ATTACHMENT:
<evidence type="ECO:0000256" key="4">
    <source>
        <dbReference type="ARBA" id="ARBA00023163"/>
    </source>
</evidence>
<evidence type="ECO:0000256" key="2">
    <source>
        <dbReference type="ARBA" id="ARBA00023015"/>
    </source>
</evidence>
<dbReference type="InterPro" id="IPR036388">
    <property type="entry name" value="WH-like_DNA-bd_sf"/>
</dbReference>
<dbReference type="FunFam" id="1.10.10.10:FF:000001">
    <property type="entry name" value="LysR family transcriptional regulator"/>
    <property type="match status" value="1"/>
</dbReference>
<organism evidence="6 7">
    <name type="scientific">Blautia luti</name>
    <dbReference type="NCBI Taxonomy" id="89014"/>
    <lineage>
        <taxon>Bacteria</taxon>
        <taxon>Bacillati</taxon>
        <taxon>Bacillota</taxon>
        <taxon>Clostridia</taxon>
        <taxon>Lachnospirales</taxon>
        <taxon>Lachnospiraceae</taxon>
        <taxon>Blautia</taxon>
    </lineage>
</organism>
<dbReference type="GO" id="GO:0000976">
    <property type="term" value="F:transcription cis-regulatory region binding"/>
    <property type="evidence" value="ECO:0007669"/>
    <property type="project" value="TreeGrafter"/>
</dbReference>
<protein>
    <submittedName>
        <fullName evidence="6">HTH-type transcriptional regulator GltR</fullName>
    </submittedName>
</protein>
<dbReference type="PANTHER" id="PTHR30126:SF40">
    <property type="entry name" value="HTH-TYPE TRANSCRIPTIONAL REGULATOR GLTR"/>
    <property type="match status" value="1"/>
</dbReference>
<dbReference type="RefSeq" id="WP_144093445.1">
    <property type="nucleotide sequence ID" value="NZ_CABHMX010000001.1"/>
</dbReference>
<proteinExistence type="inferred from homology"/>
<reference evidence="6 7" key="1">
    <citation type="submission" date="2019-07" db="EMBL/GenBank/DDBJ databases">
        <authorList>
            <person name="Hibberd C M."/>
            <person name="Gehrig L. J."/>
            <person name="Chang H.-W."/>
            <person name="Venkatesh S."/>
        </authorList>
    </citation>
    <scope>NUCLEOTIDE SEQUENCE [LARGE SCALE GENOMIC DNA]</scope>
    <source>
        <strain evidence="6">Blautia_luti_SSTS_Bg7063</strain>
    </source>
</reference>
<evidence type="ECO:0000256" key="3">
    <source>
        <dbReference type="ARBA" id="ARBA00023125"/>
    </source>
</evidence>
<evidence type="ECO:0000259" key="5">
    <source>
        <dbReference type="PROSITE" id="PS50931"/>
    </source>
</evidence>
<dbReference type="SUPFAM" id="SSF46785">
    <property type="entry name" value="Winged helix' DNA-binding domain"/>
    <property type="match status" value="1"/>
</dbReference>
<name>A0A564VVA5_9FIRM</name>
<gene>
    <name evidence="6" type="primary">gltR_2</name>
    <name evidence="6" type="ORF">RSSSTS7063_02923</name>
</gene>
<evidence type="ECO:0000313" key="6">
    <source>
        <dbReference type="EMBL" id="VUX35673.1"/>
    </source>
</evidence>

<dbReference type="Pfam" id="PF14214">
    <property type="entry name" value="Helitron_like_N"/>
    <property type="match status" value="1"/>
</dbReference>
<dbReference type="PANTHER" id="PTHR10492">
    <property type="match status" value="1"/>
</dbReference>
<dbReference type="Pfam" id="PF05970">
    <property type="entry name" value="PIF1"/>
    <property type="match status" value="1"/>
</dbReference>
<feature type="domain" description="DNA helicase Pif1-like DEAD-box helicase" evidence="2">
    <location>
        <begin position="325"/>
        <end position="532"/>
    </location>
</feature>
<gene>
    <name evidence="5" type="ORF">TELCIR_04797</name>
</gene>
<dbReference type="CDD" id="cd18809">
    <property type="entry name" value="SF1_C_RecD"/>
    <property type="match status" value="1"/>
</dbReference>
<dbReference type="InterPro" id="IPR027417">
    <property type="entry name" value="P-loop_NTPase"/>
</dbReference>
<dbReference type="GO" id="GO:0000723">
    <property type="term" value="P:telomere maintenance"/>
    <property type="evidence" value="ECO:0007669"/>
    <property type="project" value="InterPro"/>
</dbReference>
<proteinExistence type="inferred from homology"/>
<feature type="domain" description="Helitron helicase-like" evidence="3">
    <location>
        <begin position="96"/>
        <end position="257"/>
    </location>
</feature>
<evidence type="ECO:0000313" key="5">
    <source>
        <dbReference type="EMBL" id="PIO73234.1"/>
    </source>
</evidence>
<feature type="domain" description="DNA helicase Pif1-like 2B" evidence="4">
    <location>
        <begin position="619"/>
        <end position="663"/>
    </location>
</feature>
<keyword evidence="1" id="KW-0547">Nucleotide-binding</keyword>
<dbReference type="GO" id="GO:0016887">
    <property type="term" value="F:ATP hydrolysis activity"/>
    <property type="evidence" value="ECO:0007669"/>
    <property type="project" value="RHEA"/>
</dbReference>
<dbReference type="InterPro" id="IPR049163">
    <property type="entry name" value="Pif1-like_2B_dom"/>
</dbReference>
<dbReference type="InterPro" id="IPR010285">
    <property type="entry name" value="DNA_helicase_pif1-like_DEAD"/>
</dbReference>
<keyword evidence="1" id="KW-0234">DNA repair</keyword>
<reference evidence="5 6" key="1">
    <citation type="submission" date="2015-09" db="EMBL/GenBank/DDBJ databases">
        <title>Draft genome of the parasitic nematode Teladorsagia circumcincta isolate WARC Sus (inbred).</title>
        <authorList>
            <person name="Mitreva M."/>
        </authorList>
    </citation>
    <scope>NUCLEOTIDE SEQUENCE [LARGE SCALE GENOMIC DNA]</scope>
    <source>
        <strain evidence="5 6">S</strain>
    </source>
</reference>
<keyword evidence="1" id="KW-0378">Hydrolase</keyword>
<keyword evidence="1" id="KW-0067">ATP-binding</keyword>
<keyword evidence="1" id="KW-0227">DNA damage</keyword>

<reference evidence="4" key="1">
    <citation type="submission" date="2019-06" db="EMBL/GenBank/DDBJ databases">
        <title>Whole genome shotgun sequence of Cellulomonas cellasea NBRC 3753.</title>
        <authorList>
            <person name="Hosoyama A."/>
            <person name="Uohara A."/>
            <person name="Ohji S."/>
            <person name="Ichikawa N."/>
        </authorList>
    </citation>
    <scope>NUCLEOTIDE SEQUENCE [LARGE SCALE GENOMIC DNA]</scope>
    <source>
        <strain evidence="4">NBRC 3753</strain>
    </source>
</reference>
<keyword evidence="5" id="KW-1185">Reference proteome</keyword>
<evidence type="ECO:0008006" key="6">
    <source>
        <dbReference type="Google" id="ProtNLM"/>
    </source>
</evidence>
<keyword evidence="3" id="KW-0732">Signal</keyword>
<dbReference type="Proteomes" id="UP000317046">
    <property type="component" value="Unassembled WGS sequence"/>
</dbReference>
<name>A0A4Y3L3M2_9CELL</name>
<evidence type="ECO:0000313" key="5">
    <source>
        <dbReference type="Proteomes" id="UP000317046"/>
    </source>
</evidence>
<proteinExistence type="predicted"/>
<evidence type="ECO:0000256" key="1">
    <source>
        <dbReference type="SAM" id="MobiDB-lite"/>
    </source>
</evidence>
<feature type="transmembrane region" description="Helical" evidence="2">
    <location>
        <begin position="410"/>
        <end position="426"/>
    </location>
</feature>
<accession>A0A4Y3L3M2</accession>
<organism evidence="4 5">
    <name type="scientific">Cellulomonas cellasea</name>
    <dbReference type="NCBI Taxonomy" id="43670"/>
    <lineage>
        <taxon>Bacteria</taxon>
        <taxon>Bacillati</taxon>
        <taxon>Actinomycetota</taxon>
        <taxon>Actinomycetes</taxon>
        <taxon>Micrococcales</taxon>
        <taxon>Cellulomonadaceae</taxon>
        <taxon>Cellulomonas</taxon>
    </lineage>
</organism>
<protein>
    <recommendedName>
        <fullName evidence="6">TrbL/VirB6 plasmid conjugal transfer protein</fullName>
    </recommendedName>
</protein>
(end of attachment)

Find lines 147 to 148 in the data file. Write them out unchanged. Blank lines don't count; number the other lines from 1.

    <property type="entry name" value="DNA_helicase_pif1-like_DEAD"/>
</dbReference>